Skip to main content

Electrified Sheep – Alex Boese ****

It’s difficult to read this title without thinking of Philip K. Dick’s story Do Androids Dream of Electric Sheep which was (very loosely) translated in the movie Blade Runner. Actually it’s difficult to read the title of this book at all because of strangely wordy cover. But what’s inside is not a freak show, but rather an exploration of some of the more bizarre experiments that scientists have in all honest decided to take on.
This is a field that is already covered by the igNobels (annual awards for real scientific papers that make you laugh and then make you think) and the Darwin Awards for people who do such stupid things they end up removing themselves from the gene pool. But Alex Boese treads a middle line of real scientific experiments – often major pieces of research – that sound mind boggling or just surely would never happen. But did. (Apart from nuking the Moon which ‘nearly happened’.)
If it wasn’t such an overused simile I’d say it was a roller coaster of a read – a very interesting mix of ups and downs, from the man who had an unhealthy relationship with a source of electricity to people who thought it would be educational to get two people to pretend to have a gun fight in the middle of a lecture. Not to mention the thousand tonne rocket propelled by hydrogen bombs that was genuinely worked on by American scientists at the end of the 1950s. It’s certainly an eye-opener!
Although the experience of reading the book was good, with an excellent mix of narrative and science fact, there were a couple of points I wasn’t so sure of. Each section started with a dramatisation of an event (Benjamin Franklin attempting to electrocute a turkey and instead shocking himself, for instance). These felt a little false, as if it were drama for the sake of it. And occasionally the author was perhaps a little loose with facts. He says, for example, that lightning is the biggest natural disaster killer worldwide – by most measures it comes in behind droughts and flooding/tsunamis at the very least.
Overall, though an excellent romp through some weird and wonderful scientists and their exploits that genuinely does both entertain and inform in equal measure.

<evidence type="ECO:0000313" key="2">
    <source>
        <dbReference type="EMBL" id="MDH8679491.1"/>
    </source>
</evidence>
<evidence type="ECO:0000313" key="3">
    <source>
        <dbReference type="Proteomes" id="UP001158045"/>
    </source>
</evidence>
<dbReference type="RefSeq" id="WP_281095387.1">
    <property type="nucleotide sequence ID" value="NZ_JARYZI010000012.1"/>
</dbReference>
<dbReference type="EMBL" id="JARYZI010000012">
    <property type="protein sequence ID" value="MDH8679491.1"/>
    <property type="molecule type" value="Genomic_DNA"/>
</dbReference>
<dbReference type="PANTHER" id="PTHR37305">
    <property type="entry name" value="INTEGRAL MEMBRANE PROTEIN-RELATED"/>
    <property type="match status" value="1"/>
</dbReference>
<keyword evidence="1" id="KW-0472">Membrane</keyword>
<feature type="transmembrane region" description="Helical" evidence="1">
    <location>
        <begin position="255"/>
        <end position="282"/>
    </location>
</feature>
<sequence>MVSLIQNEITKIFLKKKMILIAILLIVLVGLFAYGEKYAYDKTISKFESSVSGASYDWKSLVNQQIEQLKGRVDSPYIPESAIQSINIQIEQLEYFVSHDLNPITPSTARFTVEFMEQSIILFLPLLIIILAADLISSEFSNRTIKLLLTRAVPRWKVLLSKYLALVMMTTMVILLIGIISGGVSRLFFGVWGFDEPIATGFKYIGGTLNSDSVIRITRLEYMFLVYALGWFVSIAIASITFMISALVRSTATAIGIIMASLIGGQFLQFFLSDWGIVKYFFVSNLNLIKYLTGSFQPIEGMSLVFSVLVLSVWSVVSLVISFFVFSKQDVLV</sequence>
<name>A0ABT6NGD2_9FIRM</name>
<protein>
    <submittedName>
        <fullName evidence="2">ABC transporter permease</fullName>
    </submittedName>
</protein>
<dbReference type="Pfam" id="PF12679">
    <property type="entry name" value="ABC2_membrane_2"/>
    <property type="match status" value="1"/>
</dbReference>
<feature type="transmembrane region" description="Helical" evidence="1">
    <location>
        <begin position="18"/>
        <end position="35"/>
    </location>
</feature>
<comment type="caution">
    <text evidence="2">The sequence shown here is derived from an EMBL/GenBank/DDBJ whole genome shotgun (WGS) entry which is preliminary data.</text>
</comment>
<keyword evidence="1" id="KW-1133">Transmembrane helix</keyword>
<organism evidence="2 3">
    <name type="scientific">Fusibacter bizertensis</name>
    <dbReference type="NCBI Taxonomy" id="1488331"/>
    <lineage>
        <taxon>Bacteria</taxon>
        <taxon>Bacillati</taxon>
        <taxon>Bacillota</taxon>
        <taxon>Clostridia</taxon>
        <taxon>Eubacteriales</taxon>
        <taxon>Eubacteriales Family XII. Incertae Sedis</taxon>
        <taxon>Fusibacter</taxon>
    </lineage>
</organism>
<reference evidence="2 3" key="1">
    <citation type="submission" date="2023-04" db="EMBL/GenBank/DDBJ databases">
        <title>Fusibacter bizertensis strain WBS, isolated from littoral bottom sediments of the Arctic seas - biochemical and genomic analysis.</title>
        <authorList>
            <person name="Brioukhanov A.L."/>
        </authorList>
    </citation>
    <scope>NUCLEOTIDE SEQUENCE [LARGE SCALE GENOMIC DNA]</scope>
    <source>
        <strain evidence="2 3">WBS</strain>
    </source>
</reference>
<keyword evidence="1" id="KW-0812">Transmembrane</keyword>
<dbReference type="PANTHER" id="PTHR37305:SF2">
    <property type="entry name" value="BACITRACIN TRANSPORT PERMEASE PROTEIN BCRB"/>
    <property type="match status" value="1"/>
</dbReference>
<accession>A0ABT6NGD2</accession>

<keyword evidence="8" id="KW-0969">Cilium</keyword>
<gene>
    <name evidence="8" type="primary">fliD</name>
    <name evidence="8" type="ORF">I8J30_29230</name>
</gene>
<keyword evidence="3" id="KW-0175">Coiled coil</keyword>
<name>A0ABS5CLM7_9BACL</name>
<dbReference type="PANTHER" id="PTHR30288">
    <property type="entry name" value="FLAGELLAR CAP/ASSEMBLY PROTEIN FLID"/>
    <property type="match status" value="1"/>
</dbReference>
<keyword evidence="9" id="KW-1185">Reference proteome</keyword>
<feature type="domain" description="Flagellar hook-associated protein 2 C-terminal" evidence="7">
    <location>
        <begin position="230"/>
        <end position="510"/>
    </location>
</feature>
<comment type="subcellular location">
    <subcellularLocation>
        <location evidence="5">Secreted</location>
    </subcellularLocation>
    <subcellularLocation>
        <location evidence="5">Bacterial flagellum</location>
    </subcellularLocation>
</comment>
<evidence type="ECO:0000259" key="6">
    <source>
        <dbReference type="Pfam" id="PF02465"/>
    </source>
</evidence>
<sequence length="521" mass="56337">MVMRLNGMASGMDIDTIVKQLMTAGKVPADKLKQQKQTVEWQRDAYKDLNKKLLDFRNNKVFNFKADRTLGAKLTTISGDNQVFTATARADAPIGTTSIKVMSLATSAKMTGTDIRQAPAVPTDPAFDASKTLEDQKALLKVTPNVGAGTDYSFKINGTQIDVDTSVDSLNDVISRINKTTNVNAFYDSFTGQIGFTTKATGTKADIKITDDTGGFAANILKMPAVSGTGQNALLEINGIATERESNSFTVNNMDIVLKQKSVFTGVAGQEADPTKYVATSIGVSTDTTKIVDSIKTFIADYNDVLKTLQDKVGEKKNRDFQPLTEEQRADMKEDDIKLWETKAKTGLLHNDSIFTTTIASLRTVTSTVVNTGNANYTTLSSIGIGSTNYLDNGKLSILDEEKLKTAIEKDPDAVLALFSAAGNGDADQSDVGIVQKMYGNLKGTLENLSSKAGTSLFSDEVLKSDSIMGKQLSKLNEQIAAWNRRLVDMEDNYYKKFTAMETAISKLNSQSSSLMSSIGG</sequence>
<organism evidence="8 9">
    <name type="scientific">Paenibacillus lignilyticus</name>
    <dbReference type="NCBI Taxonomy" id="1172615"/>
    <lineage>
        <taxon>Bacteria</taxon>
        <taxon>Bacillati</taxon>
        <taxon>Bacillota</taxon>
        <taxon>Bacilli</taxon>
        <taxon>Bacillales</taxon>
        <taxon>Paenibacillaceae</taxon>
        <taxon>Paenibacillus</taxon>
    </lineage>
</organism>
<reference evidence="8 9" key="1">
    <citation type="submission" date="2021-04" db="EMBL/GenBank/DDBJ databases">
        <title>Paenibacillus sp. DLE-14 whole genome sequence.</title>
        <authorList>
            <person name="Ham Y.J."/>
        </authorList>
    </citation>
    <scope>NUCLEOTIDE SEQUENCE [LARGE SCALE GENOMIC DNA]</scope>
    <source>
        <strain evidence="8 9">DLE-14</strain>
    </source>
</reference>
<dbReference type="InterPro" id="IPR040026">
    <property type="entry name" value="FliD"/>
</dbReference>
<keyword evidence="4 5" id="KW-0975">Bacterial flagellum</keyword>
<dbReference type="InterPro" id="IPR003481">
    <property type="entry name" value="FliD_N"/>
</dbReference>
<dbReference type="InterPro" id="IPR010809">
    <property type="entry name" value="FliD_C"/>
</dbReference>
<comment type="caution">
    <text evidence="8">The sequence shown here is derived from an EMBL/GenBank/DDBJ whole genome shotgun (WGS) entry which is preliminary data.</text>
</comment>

Paperback 

Kindle 
Review by Brian Clegg

Comments

Popular posts from this blog

The Art of Statistics - David Spiegelhalter *****

Statistics have a huge impact on us - we are bombarded with them in the news, they are essential to medical trials, fundamental science, some court cases and far more. Yet statistics is also a subject than many struggle to deal with (especially when the coupled subject of probability rears its head). Most of us just aren't equipped to understand what we're being told, or to question it when the statistics are dodgy. What David Spiegelhalter does here is provide a very thorough introductory grounding in statistics without making use of mathematical formulae*. And it's remarkable.

What will probably surprise some who have some training in statistics, particularly if (like mine) it's on the old side, is that probability doesn't come into the book until page 205. Spiegelhalter argues that as probability is the hardest aspect for us to get an intuitive feel for, this makes a lot of sense - and I think he's right. That doesn't mean that he doesn't cover all …

The Best of R. A. Lafferty (SF) – R. A. Lafferty ****

Throughout my high school years (1973–76) I carefully kept a list of all the science fiction I read. I’ve just dug it out, and it contains no fewer than 1,291 entries – almost all short stories I found in various SF magazines and multi-author anthologies. Right on the first page, the sixth item is ‘Thus We Frustrate Charlemagne’ by R. A. Lafferty, and his name appears another 32 times before the end of the list. This isn’t a peculiarity of my own tastes. Short stories were much more popular in those days than they are today, and any serious SF fan would have encountered Lafferty – a prolific writer of short fiction – in the same places I did.

But times change, and this Gollancz Masterworks volume has a quote from the Guardian on the back describing Lafferty as ‘the most important science fiction writer you’ve never heard of’. Hopefully this newly assembled collection will go some way to remedying that situation. It contains 22 short stories, mostly dating from the 1960s and 70s, each w…

David Beerling - Four Way Interview

David Beerling is the Sorby Professor of Natural Sciences, and Director of the Leverhulme Centre for Climate Change Mitigation at the University of Sheffield. His book The Emerald Planet (OUP, 2007) formed the basis of a major 3-part BBC TV series ‘How to Grow a Planet’. His latest title is Making Eden.

Why science?

I come from a non-academic background. None of my family, past or present, went to university, which may explain the following. In the final year of my degree in biological sciences at the University of Wales, Cardiff (around 1986), we all participated in a field course in mid-Wales, and I experienced an epiphany. I was undertaking a small research project on the population dynamics of bullheads (Cotus gobio), a common small freshwater fish, with a charismatic distinguished professor, and Fellow of the Royal Society in London. Under his guidance, I discovered the process of learning how nature works through the application of the scientific method. It was the most exciting t…